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Friend First Manager Second – Padraig McCrory Explains How he Helped Owen O’Neill Through Tough Time

Padraig McCrory proved himself capable of being a good manager when being a great friend to Owen O’Neill late last year.

‘The Operator’ became the subject of boxing fan ire when he failed to make weight for an Irish title fight with Declan Geraghty in October.

It has since emerged the popular Belfast fighter wasn’t in a great place at the time, mourning his grandmother, to whom he was very close, but there was upset across the board at the time.

To his credit, O’Neill turned up at the weigh-in, despite knowing he was 10lbs over the limit so he could apologize to Geraghty, but after that, he wanted to go into hiding.

McCrory, who now manages the former BUI Celtic light middleweight champion, felt burying his head in the sand would only make things worse and prolong the pain, so acting as a friend and showing tough love he made O’Neill face the music.

“At that time he was with us in the gym and was my training partner. My first concern was him so I phoned him up. He was very down and didn’t want to speak much. I knew what happened in his personal life and I knew there was more to the story. First I wanted to see if he was ok, secondly, I asked him was he going to go the fights and he wasn’t,” McCrory explains speaking to Irish-boxing.com.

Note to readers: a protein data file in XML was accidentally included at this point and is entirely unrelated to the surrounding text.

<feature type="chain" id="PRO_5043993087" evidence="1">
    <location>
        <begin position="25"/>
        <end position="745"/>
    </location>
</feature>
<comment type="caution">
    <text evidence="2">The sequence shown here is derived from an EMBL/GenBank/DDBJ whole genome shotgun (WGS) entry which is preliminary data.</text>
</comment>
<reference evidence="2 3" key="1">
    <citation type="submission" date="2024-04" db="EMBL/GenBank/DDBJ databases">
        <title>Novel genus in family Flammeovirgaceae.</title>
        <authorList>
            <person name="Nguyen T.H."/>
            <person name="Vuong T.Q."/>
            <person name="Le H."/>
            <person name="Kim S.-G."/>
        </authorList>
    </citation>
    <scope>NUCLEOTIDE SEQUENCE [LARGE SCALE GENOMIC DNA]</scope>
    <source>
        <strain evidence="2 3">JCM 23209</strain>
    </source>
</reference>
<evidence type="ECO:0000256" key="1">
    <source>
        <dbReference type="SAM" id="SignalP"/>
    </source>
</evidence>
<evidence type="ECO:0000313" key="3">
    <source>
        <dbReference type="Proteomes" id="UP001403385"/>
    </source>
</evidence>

“I knew he couldn’t hide and he had to face what happened. I felt hiding was going to prolong everything, so I drove to his house, picked him up and I brought him to the fights. After he said it was probably one of the best things he’d done because he got to see the people that he didn’t want to see the most.

“We had a good night and Conor Quinn got a good win against Chris Liddell and it was good to see him back in the environment where he didn’t want to be.”

It shows real empathy on the Belfast super middleweight’s part but also an understanding of how a fighter works, something that will help him stand out as a manager.

“In boxing, as much as we are teammates, it’s an individual sport. The burden falls on you solely, so I put myself in his position. I knew he wasn’t in a good place and what you need there is people around you and to support you. I knew I needed to be there for him as a friend and a training partner.”

‘The Hammer’ has continued to help ‘Tripple O’ but now is his friend and his manager.

McCrory points out the 28-year-old is in a much better place and is ready for the next chapter in his career.

“He’s moved on from that now,” he adds. “He has a new team, including a new manager in myself and he’s ready to kick on to hopefully a big year.

“I’m in touch with Dan Anderson [O’Neill’s coach] every day. Dan is what Owen needs, he is very hands-on. As much as he is Owen’s coach he knows Owen better than most people. He was able to hone on what the problems were and able to change what needed to be changed. it’s paying dividends.”

O’Neill was scheduled to fight Dominic Donegan in a repeat of their by now famous Ulster Intermediate final before the Cavan man pulled out injured.

He now faces the away corner character, Edgar Kemsky in what McCrory believes should be an entertaining fight.

“I know what he is about. I see he is a bit of a character, he looks hard as nails and it’s going to be a good fight. As much as Kemsky would be seen as a journeyman, he’s a very good journeyman. He’s exciting, he’s wild he’s brash and I think he is looking to make a name for himself in Belfast and in Ireland and I think he will be looking to get win.”


Integral part of the Irish boxing community for over 13 years